“It’s an acronym. Light Amplified by Stimulated Emission of Radiation. Look it up.”
I did. Anytime a student at ASU learns something in class he or she thinks is worth sharing, I do what I can to encourage that behavior.
As it turns out, Logan was right. Once called “a solution looking for a problem,” lasers have found applications all over modern life—everything from supermarket checkout to precision machining to massive weapons to those annoying little red pointers that are so tempting to eight-year-olds and college students alike. Is there anything a laser can’t do?
I suppose there are plenty of technicality minded people out there who could propose a way you could fish with a laser. If the military can produce one large enough to take down an airplane, surely they could blast some fish out of the water (so to speak).
But practically speaking, the best thing for fishing is not cutting edge technology created through the foundations of Quantum Mechanics. It’s a simple hook with some sort of bait, and maybe a rod and reel. That, and time.
Which is where this metaphor really hits me.
In the past several weeks, I’ve been more of a laser than a fishhook. My calendar has been booked, the demands on my time incessant. I absorb the energy from the project, aim myself in its direction, and burn until the job is done. Then it’s on to the next thing in the never ending list of obligations and opportunities. That’s my life. That’s a lot of people’s lives.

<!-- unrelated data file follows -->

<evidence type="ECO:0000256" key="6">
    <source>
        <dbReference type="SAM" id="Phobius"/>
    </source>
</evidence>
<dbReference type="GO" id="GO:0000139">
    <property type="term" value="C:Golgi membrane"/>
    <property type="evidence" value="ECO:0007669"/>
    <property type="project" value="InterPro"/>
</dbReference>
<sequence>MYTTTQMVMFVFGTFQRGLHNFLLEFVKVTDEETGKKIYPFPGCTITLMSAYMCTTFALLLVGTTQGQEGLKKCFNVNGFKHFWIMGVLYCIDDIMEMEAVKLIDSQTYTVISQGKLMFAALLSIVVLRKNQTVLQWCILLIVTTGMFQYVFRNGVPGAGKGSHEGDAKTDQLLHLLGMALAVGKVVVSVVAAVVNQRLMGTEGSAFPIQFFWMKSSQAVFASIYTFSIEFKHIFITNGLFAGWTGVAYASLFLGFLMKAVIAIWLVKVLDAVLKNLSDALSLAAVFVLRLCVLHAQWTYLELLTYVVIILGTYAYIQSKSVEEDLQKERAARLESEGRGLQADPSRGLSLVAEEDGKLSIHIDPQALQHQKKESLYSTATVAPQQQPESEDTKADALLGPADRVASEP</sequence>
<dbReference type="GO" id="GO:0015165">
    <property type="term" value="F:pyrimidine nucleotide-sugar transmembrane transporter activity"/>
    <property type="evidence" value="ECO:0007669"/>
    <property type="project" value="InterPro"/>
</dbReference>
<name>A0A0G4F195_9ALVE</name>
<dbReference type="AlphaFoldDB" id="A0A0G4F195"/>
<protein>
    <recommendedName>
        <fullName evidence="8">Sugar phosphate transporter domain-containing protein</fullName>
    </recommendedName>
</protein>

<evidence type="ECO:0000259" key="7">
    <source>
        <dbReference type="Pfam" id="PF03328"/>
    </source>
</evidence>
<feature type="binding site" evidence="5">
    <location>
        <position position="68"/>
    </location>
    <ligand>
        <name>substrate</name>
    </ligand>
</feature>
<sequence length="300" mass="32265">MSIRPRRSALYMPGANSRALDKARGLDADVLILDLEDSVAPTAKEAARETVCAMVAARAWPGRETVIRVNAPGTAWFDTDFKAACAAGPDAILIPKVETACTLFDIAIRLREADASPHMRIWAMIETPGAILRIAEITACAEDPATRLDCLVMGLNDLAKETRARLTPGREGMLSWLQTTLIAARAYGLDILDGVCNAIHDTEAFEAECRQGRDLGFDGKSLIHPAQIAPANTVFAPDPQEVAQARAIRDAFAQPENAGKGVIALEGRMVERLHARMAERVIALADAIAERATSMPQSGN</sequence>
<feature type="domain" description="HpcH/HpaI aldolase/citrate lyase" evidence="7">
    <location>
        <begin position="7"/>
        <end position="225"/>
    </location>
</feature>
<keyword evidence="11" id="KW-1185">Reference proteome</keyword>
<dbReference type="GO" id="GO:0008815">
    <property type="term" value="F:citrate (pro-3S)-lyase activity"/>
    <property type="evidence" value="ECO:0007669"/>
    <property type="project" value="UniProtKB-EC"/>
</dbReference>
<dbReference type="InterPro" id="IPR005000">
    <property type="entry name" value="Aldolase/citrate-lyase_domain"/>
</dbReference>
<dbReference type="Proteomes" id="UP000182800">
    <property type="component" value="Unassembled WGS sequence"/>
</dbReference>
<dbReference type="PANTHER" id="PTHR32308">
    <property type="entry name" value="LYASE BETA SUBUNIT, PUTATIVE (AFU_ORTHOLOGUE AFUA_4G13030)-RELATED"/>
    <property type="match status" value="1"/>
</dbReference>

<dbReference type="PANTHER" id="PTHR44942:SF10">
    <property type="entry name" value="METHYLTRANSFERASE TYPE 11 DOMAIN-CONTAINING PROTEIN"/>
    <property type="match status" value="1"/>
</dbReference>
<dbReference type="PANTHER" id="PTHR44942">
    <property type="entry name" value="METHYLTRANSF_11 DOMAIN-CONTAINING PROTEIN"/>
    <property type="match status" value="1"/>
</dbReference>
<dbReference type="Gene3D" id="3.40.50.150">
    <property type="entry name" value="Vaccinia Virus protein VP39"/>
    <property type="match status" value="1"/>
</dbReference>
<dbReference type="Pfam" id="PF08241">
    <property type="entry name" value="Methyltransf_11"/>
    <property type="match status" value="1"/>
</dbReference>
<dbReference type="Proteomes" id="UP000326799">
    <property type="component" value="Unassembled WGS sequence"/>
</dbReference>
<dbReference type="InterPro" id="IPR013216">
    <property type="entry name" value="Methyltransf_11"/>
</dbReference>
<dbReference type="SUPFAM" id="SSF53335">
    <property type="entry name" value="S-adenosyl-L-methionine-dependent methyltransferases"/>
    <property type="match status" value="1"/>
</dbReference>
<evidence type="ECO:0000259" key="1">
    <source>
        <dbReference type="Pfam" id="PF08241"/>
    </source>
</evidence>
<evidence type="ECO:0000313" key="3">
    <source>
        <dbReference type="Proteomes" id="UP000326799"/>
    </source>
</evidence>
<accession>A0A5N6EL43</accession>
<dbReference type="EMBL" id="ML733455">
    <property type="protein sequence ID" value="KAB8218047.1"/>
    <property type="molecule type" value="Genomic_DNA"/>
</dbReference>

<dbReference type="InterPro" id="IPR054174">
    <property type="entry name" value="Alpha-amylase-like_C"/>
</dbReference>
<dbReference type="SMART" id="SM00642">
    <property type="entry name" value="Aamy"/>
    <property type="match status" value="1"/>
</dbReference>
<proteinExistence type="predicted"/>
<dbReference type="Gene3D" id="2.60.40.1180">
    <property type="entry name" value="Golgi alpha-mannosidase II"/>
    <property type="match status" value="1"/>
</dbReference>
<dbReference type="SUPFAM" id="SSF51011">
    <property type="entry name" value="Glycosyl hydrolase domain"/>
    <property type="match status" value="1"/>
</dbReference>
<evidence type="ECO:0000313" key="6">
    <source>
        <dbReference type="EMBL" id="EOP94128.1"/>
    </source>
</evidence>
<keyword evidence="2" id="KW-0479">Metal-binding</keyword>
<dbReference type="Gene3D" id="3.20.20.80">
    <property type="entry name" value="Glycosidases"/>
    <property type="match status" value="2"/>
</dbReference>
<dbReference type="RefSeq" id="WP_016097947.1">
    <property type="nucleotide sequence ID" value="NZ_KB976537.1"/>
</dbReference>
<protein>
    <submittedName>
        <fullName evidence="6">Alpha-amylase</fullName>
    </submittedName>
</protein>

But it’s not our calling.
Once Jesus visited the house of his friends Martha and Mary. While Mary sat down and shared stories with Jesus, Martha did all the cooking and cleaning and fretting over all that had to be done. Finally, she’d had enough of her sister’s laziness. She snapped at Jesus to order Mary off her duff and into her duty.
But, of course, Jesus doesn’t take orders. He explains that their relationship with one another is more important than all the fussing Martha was doing. As it turns out, being busy has nothing to do with being a follower of Jesus, much less a friend.
Elsewhere in the stories, Jesus tells his disciples to be fishers of people. It seems to me that most of us contemporary church people take his command to heart, but insist on using the wrong equipment. We want to generate energy, to concentrate every available resource on the target we have set for ourselves, whether in mission or members or dollars.
Still, all of our focused efforts will never catch fish. Even for commercial fishermen, with their nets and traps and modern equipment, ultimately have to take the same basic approach as the kid at grandma’s pond: throw out some bait and see what happens. Play a hunch and wait.
If we have a common golden calf in our age, it’s being busy. We worship the frantic pace of our lives. We never stop for anything.
But what if we did?